Here is a picture of the technique being done on a plain wooden box, using plaster instead of my rubber band concoction. You can see the steps. The bottom left picture shows the actual wax cream being applied.

Click on the image to make it larger.
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TZOOMI puppets from Israel

Aren't these adorable?
They are VERY Israeli looking. Israelis adore puppets, and hold them in high esteem, too.

Tzoomi Puppets is an Israeli puppet company which has a special philosophy for their wonderful puppets. Just as they have big open/close mouths which can say and express just about anything, they are so lovable and cheerful they encourage children to do the same.
In Israel, we are not without our share of misfortunate troubles. Terrorism, war and other traumas take their toll on kids. These wonderful puppets are designed to help.
The word "Tzoomi" means "attention." When a child acts out or whines, you would say "she wants tzoomi." THe name is very clever indeed. Not only do Tzoomi puppets get attention because they are so adorable, but they have a worthwhile mission.

Here is a short movie clip presentation about them. You can see the puppets in person, but the people are speaking in Hebrew. They are discussing how helpful they are for trauma therapy.

Remember Sesame Street? No wonder those puppets were so effective. Jim Henson was a genius, wasn't he?
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Thursday, December 14, 2006

Curling Doll Hair

REGINA By Patti LaValley

Here is a fantastic trick you can try for making curly doll hair. It works on mohair, synthetic hair and even YARN!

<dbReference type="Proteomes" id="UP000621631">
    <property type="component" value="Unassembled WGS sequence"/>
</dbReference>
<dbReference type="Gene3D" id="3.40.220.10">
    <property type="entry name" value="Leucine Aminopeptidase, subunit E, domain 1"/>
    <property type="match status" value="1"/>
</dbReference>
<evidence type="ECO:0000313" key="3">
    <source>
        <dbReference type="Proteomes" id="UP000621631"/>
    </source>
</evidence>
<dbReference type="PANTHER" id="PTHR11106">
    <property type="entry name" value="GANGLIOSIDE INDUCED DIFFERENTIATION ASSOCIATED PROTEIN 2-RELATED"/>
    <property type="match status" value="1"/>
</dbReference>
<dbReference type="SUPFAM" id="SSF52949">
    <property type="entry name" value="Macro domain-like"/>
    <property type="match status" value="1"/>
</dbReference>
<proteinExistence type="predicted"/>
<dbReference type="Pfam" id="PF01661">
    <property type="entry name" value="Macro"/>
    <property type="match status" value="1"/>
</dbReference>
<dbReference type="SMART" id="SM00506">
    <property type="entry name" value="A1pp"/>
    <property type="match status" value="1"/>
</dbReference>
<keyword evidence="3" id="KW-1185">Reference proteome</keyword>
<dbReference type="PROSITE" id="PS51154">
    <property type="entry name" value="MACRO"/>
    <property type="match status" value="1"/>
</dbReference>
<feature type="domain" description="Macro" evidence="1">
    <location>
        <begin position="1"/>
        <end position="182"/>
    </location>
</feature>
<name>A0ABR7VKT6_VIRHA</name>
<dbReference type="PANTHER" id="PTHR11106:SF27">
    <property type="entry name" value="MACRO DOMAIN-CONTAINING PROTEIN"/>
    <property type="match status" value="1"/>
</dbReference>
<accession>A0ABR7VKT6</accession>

Rejuvinate corkscrew curls, or start from scratch. It's suprisingly easy and fun to do.

1. Heat knitting needles in the oven at a low temperature. You'll want to use the thick size- and they need to be all metal.
2. Carefully remove them from the oven. They should be hot to the touch but not so hot that you burn your fingers. (If they burn your skin they will burn the fibers!) If possible, wear cotton gloves.

You have just created miniature curling irons for dolls!

3. Wrap the hair around the knitting needle, and hold in place as you would in the hair salon ^*^
You can get corkscrew curls using this method.

I learned this from Patti La Valley. She has some adorable cloth doll patterns with homemade curly hair.
Follow the links to see her wonderful curly-haired dolls, Cassandra and Regina
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Wednesday, December 13, 2006

My Antique Doll- finished!

I finally finished my cloth Arranbee doll... I did the face in Van Gogh Oil Paint. Oh what a pleasure it is to paint in oil! It takes a long time, but the result is so beautiful. Believe it or not, I could swear that I can't draw! Somehow the oil paint feels like magic.

SIDE VIEW See the sweet curls created with a generous amount of paint!

Here's a view of the whole doll, with a simple dress I designed just for her-

I mentioned previously that I'd have a class available ... my computer went down and I lost my hard drive- and unfortunately- all the pictures for this class. So, I think I'll skip the class after all! The pattern will still be on the way, though!

This doll is for sale, by the way. She will make a treasured gift or a fabulous addition to your collection. I'll be listing her on ebay next week. If you are interested in her, or have inquiries about her, please contact me by visiting my website